Lease Traveston land for timber production: Timber Qld

QUEENSLAND'S peak timber body has called on the Newman Government to use the Mary Valley land bought for the defunct Traveston Dam for timber production.

Rather than sell the hundreds of properties acquired by the previous State Government at a loss, the State should consider leasing the land to grow timber plantations, Timber Queensland CEO Rod McInnes said.

Leasing the land to plantation growers for a 99 year lease would provide immediate financial returns while preserving the land in State ownership for potential sale in the future, he said.

"Plantation trials have been done before so we know that you can successfully develop a plantation industry in the area.

"Not only would this provide extra jobs for the region in plantation establishment, management and sawmilling, it would enable the land to be used for other industries that work effectively in concert with plantations, for example grazing, bee-keeping and recreation."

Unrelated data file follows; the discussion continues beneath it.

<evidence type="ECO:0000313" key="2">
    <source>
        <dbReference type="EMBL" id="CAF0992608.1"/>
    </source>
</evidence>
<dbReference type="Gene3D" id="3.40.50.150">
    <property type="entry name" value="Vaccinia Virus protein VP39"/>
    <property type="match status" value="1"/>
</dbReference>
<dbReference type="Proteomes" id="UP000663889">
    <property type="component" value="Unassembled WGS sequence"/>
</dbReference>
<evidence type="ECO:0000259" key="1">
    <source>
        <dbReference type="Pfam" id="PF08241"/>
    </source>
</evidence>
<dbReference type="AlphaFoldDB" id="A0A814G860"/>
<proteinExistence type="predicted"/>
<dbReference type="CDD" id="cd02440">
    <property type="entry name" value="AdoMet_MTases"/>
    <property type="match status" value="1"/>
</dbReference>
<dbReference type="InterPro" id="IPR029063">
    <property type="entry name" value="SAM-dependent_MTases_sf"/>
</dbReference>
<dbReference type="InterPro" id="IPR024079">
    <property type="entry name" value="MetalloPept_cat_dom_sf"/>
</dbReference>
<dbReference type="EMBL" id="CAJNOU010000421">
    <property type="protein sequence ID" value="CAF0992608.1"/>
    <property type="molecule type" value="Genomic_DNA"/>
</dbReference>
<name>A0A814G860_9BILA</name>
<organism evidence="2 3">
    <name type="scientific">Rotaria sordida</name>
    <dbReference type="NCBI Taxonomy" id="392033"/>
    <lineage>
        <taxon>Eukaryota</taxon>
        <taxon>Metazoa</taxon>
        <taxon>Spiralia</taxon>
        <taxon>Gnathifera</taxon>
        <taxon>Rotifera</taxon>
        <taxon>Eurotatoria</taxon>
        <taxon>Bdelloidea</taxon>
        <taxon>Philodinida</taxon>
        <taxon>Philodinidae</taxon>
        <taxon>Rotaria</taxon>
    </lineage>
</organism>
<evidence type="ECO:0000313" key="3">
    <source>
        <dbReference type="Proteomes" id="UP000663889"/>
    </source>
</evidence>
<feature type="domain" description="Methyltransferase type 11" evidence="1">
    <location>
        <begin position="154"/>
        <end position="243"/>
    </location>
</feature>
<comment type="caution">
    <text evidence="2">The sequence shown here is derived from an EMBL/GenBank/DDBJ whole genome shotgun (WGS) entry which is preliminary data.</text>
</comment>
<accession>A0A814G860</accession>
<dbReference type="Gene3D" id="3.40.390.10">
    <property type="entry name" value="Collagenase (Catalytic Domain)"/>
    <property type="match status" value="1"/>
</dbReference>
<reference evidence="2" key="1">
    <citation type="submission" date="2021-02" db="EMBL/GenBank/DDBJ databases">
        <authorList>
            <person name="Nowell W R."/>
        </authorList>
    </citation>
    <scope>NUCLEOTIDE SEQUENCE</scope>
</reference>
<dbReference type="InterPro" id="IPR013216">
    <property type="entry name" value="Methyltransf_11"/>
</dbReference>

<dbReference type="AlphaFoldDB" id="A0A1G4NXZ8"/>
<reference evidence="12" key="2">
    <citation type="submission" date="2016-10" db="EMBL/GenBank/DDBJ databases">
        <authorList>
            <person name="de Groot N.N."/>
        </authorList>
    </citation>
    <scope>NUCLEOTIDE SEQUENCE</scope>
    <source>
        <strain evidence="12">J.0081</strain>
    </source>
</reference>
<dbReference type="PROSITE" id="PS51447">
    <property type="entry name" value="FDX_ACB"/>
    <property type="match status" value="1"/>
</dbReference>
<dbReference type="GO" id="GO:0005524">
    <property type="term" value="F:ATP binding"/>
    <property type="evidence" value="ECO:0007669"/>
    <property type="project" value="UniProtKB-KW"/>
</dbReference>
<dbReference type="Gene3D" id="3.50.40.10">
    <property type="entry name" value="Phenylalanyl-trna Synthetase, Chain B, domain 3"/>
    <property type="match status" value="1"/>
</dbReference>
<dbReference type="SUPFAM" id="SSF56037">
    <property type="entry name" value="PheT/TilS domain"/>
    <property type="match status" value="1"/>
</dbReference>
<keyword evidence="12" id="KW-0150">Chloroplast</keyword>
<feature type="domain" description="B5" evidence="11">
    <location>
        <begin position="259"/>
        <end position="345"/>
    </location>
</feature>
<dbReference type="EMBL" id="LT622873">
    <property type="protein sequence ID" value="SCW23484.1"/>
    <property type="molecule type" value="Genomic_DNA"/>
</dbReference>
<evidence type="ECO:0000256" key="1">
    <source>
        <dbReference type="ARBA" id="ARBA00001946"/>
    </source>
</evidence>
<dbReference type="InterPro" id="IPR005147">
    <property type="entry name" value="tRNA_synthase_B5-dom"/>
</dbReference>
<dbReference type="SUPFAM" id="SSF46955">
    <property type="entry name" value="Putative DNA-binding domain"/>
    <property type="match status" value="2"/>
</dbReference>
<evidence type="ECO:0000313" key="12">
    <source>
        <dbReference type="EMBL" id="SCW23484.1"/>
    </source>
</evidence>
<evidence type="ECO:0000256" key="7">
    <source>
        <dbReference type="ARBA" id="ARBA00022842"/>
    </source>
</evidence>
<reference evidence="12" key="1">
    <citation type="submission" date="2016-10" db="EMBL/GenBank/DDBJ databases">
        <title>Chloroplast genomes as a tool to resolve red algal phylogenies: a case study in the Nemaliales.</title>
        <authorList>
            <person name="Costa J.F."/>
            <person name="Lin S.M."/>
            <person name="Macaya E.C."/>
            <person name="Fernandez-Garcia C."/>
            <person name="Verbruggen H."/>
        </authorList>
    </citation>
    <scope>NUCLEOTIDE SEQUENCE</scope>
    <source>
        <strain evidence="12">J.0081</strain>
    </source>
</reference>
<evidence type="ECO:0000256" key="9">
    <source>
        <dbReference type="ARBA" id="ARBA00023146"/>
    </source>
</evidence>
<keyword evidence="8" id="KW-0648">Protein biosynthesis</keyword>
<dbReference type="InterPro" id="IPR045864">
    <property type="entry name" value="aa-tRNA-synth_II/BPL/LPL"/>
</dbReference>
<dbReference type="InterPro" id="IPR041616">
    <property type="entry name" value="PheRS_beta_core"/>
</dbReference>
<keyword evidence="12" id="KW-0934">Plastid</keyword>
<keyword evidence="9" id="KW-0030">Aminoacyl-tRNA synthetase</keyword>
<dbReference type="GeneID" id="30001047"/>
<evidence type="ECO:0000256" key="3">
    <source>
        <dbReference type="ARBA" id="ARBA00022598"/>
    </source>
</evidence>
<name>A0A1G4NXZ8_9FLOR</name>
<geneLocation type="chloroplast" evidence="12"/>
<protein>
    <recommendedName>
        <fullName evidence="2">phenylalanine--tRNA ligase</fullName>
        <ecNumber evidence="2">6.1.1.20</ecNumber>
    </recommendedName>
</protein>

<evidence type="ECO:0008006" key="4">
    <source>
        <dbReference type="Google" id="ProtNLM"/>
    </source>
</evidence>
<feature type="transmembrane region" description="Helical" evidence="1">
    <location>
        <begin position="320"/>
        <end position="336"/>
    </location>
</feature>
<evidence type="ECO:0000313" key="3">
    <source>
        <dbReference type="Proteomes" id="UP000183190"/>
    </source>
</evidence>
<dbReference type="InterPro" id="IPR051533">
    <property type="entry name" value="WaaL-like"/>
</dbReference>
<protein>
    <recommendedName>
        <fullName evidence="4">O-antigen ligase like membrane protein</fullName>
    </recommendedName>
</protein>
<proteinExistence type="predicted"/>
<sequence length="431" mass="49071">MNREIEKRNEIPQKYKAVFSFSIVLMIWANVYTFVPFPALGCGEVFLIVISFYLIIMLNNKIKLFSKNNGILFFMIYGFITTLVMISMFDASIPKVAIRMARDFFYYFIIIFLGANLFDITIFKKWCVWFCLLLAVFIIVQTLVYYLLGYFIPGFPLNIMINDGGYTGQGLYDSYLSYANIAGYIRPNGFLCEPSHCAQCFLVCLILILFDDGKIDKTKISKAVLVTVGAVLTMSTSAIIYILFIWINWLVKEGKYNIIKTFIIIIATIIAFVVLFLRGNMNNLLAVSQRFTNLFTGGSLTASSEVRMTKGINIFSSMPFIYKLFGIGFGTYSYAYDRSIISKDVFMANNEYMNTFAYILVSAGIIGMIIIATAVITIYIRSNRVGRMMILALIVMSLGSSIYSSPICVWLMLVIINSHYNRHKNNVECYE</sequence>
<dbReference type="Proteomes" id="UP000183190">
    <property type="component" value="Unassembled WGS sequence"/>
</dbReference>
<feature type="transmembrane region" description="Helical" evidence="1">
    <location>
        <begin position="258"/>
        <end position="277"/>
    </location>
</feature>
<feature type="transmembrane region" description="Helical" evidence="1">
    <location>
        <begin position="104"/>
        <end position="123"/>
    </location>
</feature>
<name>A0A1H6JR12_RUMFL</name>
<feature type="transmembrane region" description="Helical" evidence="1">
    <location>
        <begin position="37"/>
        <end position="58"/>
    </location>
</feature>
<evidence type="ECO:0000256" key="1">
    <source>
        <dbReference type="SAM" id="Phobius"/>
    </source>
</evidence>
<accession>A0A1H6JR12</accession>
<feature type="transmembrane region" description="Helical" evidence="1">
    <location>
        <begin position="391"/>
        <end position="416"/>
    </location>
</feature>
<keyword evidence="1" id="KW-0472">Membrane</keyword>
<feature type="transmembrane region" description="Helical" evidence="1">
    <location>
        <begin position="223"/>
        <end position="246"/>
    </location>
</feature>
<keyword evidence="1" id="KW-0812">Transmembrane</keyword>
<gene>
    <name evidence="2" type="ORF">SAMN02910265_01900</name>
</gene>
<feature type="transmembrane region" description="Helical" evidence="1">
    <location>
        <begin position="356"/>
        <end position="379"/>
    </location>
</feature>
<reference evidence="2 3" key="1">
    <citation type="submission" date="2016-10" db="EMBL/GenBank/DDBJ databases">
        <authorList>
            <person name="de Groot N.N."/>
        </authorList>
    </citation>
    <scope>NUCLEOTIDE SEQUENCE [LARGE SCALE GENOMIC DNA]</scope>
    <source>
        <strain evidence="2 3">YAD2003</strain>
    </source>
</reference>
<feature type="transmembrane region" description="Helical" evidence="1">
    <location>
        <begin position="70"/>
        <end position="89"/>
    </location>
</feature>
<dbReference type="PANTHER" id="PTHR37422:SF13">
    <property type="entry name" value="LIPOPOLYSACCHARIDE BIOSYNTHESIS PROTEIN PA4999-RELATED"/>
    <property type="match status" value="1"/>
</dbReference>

Mr McInnes said Queensland was currently unable to meet its timber needs from local production and that forecasts predict our consumption will double by 2040.

"Establishing plantations in this area will allow production of much needed timber resource for Queensland's future requirements," he said.

"It can then be processed in the Gympie region, already the centre of timber production and where all necessary infrastructures exist."

Mr McInnes said growing and processing timber in the area would also deliver the State considerable environmental benefits.

"Every cubic metre of timber we can grow locally, rather than fuelling ships and trucks to bring wood to Queensland, will store carbon emissions from the nearby major transport corridor."

"We estimate there is approximately 7000ha of land suitable for plantations in the area, which would permanently store 1.4 million tonnes of carbon in the plantations and the wood products manufactured from the 85,000 m3 sawn timber that could be harvested for Queensland's use each year.

"It's is a win - win - win - win situation:  the State gets an income from the land use while retaining it for future use consideration, the land can support other uses whilst the trees are growing, jobs will be established and the environment benefits.

"This is an idea that needs serious consideration."